How are your works created? What emotions arise during the process?
Throughout her recent sculptures, concrete torsos sit or lie in various states of brokenness, in places, the bodies have been augmented – filled in – by sections of cast soap that resembles wax, becoming hybrids of different casting materials, dually robust and dissolvable. Employing basic materials such as concrete, wax, wooden and iron bars, the potency of the fragment, the relationship between ‘original’ and ‘reproduction’ have recurred in her work over the past decade.
What fascinates you about your work?
I’ve always been fascinated by ruins, abandoned areas, and discarded objects. There is an abandoned housing block only one mile away from my previous studio in Shanghai. It’s a big block, with traditional wooden and rad brick houses, narrow lanes and alleys, outdoor kitchens and public toilets. This whole area has been left empty and unused for more than two years. Only cats live there. I often go there. I’m fascinated by the buildings in decline, the abandoned everyday ‘life stuff’, the drawings on the wall, the weeds growing out of the bricks. This is the real world. These are the real objects. There are so many emotions, memories and stories embedded in these materials and scenes.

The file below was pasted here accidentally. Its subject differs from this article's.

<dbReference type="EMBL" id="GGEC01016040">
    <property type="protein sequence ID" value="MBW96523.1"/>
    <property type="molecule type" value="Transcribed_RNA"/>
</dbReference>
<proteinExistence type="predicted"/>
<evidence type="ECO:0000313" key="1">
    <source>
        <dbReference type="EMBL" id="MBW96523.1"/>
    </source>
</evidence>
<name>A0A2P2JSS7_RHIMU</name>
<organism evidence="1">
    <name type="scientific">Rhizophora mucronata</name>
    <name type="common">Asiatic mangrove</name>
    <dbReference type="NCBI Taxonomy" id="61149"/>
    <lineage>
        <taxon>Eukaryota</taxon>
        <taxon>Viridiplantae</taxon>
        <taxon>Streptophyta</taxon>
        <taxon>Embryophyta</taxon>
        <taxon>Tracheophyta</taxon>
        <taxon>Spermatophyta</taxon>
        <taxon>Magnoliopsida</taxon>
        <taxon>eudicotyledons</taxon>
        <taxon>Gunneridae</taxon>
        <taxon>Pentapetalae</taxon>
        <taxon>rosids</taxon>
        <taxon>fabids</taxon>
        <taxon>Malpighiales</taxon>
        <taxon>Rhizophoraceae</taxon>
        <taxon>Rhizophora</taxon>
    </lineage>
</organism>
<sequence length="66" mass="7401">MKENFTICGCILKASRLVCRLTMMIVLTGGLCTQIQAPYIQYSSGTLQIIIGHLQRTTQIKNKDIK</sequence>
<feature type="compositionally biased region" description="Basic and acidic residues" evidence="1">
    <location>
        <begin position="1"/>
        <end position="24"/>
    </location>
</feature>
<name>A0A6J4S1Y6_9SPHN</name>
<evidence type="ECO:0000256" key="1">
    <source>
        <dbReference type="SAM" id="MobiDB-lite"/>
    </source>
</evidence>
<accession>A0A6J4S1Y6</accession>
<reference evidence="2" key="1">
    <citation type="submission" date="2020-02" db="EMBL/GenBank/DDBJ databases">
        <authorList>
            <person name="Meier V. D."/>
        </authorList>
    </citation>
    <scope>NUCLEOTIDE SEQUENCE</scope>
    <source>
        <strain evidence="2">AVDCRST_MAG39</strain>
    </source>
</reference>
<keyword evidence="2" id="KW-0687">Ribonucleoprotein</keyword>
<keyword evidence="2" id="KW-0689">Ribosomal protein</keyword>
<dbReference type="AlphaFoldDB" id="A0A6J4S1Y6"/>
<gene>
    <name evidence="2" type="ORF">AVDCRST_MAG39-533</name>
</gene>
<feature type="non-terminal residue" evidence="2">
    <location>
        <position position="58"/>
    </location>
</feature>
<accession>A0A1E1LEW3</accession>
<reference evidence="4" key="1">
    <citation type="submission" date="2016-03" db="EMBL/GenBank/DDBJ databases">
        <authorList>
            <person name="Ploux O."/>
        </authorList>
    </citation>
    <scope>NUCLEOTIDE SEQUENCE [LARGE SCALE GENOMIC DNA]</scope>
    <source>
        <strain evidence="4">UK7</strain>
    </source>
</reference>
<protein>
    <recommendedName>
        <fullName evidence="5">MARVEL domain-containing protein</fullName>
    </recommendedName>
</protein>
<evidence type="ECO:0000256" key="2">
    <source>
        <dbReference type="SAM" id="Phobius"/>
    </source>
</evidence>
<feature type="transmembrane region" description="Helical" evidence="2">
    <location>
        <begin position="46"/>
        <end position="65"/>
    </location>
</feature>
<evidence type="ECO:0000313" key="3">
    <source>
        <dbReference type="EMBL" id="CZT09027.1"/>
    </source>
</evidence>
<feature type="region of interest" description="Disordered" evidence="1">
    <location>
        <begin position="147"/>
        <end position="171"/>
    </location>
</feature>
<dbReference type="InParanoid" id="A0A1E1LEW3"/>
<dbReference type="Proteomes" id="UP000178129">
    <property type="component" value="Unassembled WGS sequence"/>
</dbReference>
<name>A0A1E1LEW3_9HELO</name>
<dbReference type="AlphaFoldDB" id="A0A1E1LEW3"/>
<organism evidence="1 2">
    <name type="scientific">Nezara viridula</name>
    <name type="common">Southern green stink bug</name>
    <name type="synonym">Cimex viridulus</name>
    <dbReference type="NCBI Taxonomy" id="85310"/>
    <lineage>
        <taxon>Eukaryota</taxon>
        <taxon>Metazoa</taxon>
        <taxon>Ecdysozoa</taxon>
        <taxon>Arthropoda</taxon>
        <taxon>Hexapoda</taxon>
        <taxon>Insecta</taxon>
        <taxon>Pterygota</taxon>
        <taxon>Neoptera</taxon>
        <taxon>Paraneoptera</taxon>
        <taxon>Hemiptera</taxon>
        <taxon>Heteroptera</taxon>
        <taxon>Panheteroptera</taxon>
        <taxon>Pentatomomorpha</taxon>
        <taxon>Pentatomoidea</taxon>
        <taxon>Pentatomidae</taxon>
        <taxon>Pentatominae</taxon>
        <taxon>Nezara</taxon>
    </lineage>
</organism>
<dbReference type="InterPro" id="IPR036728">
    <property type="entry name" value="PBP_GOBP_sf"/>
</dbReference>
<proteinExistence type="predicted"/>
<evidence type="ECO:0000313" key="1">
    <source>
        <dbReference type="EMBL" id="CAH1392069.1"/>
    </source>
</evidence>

Who are the people who inspire you?
Alain Robbe-Grillet, Italo Calvino, Yona Friedman, and Wilhelm Lehmbruck
Far away art. Is there anything readers need to know about you?
I co-founded AM Art Space — an artist-led space in Shanghai, promoting experimentation and exchanges between artists, curators and the public from 2008 till 2021.
What are you working on now? What are you planning for 2022?
My exhibition Against Shadows in Sadie Coles HQ Gallery London will open on January 20th. And I will go to NY start my six-month residency in Asian Cultural Council.
Exhibition at Galerie Martin Janda: Janda Yu Ji – Unseen Gesture
Yu Ji – www.martinjanda.at